By Nathan Ham
Candidates running for the Boone Town Council as well as mayoral candidate Tim Futrelle took part in the Boone Area Chamber of Commerce’s Meet the Candidates Forum on Tuesday night. The forum was held virtually and streamed live on Facebook, YouTube and was broadcast on the radio for listeners to hear what the candidates felt needed to happen most for the town.
Tim Futrelle is running unopposed in November to be Boone’s Mayor. Futrelle said he is looking forward to serving in the position and is excited to get back into public service.
“The mayor’s position is a unique position where I can work as a sounding board for the community and community members that have very important issues that they want handled,” Futrelle said. “I can put the word out there, I can get support for that and hopefully, I can help shape some of the policy that the council sees and votes upon.”
Futrelle, who previously served as a Watauga County Commissioner from 2008-2012, said some of his main priorities include water conservation, renewable energy, affordable housing and small business growth. He feels like his time serving as commissioner will help build a better relationship between Boone and Watauga County.
“I think my experience will make that a more professional and more collaborative relationship. We’ve got a lot of opportunities there,” Futrelle said.
Four candidates are running for two unexpired terms left on the council following the retirement of Loretta Clawson and the resignation of Dustin Hicks earlier this year. Edie Tugman, Christy M. Cook, Becca Nenow and Eric Brown are vying for a pair of two-year terms that will expire in 2023.
Tugman first came to Boone in 1964 and has moved in and out of the High Country as jobs required. She worked for almost 22 years in the insurance industry and for a large regional hospital system managing loss reduction. She feels like being able to smartly manage the growth of Boone will be a big focus for the upcoming town council.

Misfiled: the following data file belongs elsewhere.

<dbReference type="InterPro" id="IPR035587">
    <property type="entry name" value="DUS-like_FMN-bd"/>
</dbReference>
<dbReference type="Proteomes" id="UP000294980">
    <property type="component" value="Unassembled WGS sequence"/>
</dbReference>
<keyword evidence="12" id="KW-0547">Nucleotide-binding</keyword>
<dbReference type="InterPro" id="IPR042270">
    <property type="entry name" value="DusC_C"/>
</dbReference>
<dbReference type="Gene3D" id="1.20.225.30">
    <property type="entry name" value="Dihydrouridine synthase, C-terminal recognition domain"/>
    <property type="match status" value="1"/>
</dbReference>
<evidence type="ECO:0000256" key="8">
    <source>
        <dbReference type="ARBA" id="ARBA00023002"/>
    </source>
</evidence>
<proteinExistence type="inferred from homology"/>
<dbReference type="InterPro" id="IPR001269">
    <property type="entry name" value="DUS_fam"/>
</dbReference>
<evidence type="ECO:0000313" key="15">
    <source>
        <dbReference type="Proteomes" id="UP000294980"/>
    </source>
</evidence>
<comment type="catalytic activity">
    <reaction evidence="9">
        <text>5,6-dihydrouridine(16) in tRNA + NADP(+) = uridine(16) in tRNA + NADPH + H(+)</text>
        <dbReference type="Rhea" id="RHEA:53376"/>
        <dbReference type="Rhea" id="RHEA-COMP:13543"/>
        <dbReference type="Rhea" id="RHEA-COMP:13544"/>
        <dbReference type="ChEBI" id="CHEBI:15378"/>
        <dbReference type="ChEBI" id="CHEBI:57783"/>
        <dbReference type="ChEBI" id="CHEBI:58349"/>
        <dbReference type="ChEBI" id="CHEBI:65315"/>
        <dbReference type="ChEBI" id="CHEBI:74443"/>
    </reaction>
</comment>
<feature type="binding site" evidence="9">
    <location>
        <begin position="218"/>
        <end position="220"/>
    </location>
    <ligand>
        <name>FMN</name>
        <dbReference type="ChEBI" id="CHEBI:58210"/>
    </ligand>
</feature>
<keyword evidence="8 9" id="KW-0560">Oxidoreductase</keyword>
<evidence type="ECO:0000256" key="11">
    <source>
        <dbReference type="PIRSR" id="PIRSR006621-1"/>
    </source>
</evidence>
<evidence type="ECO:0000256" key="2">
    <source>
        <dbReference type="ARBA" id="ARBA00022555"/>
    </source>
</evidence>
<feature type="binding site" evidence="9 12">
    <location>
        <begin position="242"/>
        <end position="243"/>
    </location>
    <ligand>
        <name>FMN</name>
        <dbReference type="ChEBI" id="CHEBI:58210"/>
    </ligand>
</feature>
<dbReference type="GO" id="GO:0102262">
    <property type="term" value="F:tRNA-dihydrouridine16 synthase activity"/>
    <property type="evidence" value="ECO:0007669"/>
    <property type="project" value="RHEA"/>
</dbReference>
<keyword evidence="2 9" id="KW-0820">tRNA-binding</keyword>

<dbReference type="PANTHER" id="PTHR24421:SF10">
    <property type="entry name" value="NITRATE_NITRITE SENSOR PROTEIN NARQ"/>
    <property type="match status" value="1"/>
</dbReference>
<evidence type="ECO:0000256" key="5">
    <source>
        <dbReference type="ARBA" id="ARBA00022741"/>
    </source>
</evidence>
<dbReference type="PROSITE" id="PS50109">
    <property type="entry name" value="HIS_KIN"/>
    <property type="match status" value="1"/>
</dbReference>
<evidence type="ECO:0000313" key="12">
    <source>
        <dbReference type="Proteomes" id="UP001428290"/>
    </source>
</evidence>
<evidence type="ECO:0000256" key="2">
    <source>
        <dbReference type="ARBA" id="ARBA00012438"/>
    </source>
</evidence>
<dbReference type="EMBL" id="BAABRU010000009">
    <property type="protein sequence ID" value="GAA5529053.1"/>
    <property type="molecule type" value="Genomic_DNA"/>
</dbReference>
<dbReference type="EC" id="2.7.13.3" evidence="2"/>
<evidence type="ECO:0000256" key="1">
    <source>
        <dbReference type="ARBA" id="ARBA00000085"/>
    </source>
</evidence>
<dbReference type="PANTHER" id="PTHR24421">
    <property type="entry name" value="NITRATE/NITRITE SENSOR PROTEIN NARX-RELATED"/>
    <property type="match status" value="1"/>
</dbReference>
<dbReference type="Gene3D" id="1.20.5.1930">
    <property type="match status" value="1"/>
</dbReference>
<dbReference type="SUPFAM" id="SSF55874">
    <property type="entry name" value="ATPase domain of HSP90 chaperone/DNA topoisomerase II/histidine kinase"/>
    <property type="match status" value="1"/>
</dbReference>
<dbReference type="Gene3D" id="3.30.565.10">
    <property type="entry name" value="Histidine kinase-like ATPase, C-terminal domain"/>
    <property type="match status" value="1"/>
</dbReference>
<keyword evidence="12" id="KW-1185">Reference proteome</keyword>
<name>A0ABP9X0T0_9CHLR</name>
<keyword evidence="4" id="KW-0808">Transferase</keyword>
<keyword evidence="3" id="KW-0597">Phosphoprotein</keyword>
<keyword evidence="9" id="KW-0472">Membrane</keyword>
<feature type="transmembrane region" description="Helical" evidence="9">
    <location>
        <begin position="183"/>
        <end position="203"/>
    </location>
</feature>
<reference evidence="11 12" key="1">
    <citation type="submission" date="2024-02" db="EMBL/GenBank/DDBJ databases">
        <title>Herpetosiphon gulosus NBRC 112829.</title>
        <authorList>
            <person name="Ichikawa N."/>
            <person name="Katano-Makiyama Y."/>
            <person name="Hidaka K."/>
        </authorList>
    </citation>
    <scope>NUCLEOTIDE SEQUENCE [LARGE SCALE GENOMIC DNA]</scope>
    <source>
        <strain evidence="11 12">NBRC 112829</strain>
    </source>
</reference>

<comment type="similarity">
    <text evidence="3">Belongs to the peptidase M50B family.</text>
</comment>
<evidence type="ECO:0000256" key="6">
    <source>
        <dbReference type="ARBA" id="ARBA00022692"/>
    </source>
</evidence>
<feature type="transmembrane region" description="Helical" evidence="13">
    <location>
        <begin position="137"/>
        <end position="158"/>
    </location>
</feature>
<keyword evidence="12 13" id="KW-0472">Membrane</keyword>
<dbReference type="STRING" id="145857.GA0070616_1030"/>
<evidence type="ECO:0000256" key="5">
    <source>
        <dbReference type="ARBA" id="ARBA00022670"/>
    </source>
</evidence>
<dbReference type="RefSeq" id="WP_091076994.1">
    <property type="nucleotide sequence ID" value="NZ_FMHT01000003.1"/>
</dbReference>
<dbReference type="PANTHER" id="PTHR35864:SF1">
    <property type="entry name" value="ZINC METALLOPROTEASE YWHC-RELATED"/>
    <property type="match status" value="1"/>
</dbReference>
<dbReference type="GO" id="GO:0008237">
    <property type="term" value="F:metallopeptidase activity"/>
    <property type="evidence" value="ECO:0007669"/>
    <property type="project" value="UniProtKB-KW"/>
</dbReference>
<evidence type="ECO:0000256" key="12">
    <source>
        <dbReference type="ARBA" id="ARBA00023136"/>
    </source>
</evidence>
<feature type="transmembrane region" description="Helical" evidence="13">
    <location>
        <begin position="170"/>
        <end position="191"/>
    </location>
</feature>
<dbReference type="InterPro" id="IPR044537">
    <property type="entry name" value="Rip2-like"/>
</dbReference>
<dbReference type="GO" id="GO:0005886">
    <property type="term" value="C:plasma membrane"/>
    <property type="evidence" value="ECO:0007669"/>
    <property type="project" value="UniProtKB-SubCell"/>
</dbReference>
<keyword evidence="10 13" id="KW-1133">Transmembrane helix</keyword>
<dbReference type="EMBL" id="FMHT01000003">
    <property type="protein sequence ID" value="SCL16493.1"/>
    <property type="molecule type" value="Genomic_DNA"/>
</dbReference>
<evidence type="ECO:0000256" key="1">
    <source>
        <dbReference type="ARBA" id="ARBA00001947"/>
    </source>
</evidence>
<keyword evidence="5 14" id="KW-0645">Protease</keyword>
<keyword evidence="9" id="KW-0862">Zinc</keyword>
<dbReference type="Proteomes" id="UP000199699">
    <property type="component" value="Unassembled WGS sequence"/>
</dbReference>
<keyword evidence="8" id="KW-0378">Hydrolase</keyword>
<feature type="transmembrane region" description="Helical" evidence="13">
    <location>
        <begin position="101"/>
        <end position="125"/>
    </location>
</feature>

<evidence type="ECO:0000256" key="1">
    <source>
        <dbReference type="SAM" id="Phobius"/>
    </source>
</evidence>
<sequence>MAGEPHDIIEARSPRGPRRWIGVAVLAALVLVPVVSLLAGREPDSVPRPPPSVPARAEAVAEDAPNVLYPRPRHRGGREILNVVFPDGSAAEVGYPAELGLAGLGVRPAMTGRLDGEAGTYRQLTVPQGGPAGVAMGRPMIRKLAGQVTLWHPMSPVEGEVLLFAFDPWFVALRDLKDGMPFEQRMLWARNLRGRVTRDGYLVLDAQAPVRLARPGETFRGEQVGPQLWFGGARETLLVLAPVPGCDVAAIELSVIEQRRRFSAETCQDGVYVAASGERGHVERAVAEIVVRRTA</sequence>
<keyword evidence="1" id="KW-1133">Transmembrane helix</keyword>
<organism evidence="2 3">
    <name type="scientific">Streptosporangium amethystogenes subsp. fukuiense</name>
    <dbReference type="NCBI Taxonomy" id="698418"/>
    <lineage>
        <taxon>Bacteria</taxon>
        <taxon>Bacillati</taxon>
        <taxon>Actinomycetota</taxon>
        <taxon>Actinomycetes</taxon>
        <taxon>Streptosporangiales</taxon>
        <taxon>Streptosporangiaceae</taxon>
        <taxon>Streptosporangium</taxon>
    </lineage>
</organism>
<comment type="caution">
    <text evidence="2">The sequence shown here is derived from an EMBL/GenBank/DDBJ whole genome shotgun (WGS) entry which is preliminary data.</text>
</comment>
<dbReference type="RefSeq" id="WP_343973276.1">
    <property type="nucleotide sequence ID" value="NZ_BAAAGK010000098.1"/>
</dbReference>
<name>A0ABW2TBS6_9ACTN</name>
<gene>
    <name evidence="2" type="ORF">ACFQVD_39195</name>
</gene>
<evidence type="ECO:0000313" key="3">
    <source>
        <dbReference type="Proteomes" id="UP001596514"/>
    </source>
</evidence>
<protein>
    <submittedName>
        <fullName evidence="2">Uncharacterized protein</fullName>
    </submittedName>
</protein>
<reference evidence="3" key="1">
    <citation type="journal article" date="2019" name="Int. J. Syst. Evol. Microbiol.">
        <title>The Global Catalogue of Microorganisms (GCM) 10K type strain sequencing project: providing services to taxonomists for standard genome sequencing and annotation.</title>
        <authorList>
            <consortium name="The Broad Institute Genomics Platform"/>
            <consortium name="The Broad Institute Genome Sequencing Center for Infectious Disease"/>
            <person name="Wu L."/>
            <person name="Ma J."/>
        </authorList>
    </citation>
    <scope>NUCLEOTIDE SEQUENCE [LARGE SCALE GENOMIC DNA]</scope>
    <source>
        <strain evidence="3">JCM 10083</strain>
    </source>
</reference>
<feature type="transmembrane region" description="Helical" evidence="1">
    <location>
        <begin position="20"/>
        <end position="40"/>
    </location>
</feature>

“I think there are so many things on the horizon. There has not been a long-range plan for Boone since 2006,” Tugman said. “The present council has started working on a project now for a new downtown business zoning and historic overlay. I think those are amazingly important but I think we also need to be looking at larger Boone and how we are going to manage growth in the larger area of Boone and not just downtown.”
Cook served in the United States Air Force and came to Boone in 2002. She is currently a full-time faculty member at Appalachian State, and education is one of the areas where she would like to see the town council make a bigger impact.
“I am specifically running for Boone Town Council to listen to, partner with and advocate for the K-12 population, which is now right around 4,700. I am listening to them and their families and caregivers, as well as other key stakeholders tied to that population. I believe strongly that they are our legacy and I would like to create as many opportunities for this segment so that they would stay here as young professionals,” Cook said.
Nenow’s family moved to Boone in 2006. She was a fifth-grader at the time. After graduating from UNC-Chapel Hill and hiking the Appalachian Trail, she returned to Boone and started Resupply, a business that offers refills on personal and household care products as well as items to live more sustainably.
“I am interested in the sustainability of Boone, not only in terms of energy but also our growth, a sustainable economy and sustainable government that includes the voices of our town’s people,” Nenow said.
The final candidate for the two-year unexpired term is Eric Brown. Brown was born and raised in Boone and attended UNC-Chapel Hill where he double majored and graduated with a degree in economics and another degree in romance languages. He also hopes to put together a better connection between Boone and the outlying parts of Watauga County.
“I’d like to value the relationship between Boone and Watauga County. I’ve lived outside of Boone in areas like Deep Gap, I have family now currently in Blowing Rock. I know there are a lot of business relationships that go inside and outside of Boone,” Brown said. “The shops, businesses, schools, churches, all of these things are to be listened to and respected very much in a good way that would affect a positive relationship.”